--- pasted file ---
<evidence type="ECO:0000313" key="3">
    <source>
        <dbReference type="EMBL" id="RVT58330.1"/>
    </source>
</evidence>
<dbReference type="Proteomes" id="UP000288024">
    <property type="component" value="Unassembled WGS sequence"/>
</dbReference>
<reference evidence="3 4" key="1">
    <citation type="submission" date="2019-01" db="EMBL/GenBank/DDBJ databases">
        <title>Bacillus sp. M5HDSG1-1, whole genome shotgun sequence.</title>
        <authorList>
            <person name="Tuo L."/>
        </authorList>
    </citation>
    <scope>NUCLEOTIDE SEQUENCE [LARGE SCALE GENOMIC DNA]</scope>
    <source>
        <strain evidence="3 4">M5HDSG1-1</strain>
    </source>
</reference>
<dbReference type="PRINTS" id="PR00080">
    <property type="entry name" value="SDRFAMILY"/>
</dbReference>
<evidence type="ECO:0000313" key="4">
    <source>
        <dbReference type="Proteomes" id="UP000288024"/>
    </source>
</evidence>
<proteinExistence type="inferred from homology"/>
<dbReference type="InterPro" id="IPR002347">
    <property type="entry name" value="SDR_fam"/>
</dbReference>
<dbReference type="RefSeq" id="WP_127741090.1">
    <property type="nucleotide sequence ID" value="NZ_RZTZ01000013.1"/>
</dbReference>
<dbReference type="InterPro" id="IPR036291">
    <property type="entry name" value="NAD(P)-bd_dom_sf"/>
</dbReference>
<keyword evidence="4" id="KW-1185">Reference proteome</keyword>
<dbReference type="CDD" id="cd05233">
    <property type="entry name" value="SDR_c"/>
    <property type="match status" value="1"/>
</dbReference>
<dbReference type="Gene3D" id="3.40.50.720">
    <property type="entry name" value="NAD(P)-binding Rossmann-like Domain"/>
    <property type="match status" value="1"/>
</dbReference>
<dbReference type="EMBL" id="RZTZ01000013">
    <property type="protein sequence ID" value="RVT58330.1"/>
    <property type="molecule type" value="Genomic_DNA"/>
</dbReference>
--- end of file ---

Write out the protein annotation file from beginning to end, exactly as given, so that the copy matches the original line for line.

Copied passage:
<evidence type="ECO:0000313" key="3">
    <source>
        <dbReference type="EMBL" id="RVT58330.1"/>
    </source>
</evidence>
<dbReference type="Proteomes" id="UP000288024">
    <property type="component" value="Unassembled WGS sequence"/>
</dbReference>
<reference evidence="3 4" key="1">
    <citation type="submission" date="2019-01" db="EMBL/GenBank/DDBJ databases">
        <title>Bacillus sp. M5HDSG1-1, whole genome shotgun sequence.</title>
        <authorList>
            <person name="Tuo L."/>
        </authorList>
    </citation>
    <scope>NUCLEOTIDE SEQUENCE [LARGE SCALE GENOMIC DNA]</scope>
    <source>
        <strain evidence="3 4">M5HDSG1-1</strain>
    </source>
</reference>
<dbReference type="PRINTS" id="PR00080">
    <property type="entry name" value="SDRFAMILY"/>
</dbReference>
<evidence type="ECO:0000313" key="4">
    <source>
        <dbReference type="Proteomes" id="UP000288024"/>
    </source>
</evidence>
<proteinExistence type="inferred from homology"/>
<dbReference type="InterPro" id="IPR002347">
    <property type="entry name" value="SDR_fam"/>
</dbReference>
<dbReference type="RefSeq" id="WP_127741090.1">
    <property type="nucleotide sequence ID" value="NZ_RZTZ01000013.1"/>
</dbReference>
<dbReference type="InterPro" id="IPR036291">
    <property type="entry name" value="NAD(P)-bd_dom_sf"/>
</dbReference>
<keyword evidence="4" id="KW-1185">Reference proteome</keyword>
<dbReference type="CDD" id="cd05233">
    <property type="entry name" value="SDR_c"/>
    <property type="match status" value="1"/>
</dbReference>
<dbReference type="Gene3D" id="3.40.50.720">
    <property type="entry name" value="NAD(P)-binding Rossmann-like Domain"/>
    <property type="match status" value="1"/>
</dbReference>
<dbReference type="EMBL" id="RZTZ01000013">
    <property type="protein sequence ID" value="RVT58330.1"/>
    <property type="molecule type" value="Genomic_DNA"/>
</dbReference>